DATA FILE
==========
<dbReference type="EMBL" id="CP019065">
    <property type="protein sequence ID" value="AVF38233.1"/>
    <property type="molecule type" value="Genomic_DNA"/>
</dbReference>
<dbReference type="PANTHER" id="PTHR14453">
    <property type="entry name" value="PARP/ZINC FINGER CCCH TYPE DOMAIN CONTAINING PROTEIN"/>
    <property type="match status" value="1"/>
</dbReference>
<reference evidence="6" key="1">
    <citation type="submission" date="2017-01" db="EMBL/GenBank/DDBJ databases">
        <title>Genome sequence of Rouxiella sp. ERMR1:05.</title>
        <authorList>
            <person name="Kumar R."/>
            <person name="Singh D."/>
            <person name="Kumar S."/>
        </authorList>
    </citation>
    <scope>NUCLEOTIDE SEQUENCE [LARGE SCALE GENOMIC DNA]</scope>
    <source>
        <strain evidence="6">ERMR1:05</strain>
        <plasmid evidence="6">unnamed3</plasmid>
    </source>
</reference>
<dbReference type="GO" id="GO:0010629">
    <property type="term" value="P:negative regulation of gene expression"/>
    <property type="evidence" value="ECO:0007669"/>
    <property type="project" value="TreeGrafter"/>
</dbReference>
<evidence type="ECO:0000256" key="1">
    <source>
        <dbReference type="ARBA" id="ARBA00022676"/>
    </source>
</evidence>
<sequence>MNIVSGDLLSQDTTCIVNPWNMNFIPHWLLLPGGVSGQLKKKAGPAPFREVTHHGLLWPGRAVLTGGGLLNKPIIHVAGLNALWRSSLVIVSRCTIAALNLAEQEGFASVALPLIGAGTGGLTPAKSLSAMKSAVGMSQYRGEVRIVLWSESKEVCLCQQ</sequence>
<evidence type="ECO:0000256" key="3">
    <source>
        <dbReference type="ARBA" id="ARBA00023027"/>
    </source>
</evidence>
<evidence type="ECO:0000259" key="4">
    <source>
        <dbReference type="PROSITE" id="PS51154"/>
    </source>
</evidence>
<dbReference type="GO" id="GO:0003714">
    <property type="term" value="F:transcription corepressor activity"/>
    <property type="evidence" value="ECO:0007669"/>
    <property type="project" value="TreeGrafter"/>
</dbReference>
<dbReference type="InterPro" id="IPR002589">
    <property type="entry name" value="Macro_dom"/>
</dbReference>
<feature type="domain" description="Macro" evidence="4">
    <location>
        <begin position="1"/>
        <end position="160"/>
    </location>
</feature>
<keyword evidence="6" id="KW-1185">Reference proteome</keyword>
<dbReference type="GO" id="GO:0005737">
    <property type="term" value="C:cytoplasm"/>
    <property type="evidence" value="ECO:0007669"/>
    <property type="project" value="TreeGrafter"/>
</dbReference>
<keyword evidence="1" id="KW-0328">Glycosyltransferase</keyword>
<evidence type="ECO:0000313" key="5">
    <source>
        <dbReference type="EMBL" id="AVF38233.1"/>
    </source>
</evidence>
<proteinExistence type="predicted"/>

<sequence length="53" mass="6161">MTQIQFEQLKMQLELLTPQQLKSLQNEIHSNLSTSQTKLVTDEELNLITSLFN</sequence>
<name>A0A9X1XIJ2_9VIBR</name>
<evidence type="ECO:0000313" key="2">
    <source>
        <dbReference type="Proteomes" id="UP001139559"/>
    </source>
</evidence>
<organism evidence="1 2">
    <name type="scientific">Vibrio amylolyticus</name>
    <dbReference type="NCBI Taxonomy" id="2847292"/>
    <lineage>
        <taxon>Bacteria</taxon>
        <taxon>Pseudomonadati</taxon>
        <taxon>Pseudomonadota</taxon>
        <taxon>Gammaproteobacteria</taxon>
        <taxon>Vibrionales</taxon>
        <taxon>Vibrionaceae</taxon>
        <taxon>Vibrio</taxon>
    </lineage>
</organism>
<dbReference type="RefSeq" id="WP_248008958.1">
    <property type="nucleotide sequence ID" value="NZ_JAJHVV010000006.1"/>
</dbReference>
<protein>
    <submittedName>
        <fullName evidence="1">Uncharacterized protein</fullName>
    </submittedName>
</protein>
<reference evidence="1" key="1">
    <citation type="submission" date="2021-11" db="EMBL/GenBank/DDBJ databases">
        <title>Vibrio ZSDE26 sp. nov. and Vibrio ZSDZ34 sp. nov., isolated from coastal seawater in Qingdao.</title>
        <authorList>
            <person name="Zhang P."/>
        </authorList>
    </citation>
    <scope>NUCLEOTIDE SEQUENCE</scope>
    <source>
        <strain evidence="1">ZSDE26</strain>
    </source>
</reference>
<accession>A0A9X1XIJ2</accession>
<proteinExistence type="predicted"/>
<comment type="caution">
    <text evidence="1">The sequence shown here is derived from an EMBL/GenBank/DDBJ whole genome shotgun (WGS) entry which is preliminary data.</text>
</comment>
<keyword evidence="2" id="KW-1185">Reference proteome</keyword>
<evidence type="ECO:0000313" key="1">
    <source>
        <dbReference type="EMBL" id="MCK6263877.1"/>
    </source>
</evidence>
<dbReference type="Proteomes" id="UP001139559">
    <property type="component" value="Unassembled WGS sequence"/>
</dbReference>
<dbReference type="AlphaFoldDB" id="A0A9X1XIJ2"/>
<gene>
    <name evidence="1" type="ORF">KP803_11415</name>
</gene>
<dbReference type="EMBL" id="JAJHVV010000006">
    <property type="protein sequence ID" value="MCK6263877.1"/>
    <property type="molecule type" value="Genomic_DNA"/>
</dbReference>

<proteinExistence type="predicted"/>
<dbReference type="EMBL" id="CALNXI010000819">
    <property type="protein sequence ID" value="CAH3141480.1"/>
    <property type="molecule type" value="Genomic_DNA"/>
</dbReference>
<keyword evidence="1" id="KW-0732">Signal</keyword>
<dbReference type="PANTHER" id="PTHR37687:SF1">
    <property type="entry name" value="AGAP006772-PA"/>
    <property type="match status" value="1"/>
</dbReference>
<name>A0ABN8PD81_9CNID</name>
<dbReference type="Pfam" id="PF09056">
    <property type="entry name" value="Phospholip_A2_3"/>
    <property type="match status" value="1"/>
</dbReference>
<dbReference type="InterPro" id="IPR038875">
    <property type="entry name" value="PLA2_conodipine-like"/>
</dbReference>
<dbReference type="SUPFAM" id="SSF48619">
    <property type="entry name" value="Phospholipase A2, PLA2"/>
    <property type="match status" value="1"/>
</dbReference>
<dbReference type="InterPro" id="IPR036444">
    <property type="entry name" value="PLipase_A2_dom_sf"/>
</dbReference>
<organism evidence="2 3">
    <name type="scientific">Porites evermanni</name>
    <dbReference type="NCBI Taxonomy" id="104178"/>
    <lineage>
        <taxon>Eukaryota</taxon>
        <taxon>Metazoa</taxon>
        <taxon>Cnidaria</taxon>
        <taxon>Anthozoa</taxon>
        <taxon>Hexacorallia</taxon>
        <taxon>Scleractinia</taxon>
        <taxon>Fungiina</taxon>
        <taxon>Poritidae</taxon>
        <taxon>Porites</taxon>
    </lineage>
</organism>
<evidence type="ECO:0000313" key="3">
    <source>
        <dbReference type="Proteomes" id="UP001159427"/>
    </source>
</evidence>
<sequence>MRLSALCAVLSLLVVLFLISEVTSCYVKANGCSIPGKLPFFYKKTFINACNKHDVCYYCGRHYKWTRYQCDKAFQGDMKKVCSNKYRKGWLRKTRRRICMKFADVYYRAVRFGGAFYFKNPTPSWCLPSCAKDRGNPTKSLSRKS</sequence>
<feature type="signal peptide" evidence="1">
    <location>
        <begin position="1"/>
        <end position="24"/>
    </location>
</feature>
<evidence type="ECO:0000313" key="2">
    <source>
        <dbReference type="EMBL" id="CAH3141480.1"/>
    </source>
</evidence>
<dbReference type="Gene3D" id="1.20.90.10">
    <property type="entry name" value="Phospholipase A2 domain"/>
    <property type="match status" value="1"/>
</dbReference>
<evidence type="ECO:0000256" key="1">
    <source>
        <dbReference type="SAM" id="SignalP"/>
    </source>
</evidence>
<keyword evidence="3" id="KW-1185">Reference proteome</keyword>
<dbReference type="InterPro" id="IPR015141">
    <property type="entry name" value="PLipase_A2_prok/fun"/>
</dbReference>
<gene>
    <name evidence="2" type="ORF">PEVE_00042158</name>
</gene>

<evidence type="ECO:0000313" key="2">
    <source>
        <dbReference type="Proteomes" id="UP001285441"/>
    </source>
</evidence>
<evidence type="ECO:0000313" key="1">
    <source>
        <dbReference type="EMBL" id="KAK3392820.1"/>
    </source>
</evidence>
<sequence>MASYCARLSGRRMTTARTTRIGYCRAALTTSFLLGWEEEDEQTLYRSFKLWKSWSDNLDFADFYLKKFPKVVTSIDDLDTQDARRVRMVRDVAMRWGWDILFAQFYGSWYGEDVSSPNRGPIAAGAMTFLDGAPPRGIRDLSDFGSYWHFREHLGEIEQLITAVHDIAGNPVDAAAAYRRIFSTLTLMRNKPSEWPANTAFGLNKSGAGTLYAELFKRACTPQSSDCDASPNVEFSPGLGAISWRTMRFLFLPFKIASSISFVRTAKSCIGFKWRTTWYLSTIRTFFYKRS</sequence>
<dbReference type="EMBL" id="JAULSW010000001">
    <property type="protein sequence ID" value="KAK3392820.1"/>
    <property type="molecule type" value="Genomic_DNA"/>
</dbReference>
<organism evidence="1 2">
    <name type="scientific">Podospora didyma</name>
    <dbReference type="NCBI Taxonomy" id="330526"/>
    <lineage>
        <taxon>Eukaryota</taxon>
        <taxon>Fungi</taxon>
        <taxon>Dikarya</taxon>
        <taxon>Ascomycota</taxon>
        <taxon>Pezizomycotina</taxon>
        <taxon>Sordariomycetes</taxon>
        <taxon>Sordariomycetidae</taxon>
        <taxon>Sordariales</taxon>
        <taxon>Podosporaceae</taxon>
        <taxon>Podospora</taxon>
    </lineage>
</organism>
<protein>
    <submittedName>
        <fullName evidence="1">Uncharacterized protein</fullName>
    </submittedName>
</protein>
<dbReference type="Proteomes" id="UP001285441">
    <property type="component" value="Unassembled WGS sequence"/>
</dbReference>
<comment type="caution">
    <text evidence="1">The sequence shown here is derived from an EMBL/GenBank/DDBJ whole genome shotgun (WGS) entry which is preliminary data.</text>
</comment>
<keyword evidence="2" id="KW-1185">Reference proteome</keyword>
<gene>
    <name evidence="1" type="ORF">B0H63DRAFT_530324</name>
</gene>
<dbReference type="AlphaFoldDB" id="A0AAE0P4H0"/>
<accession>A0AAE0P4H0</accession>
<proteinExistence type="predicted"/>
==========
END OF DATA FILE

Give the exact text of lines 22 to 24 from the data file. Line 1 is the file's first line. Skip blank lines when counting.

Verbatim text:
    </source>
</reference>
<dbReference type="GO" id="GO:0010629">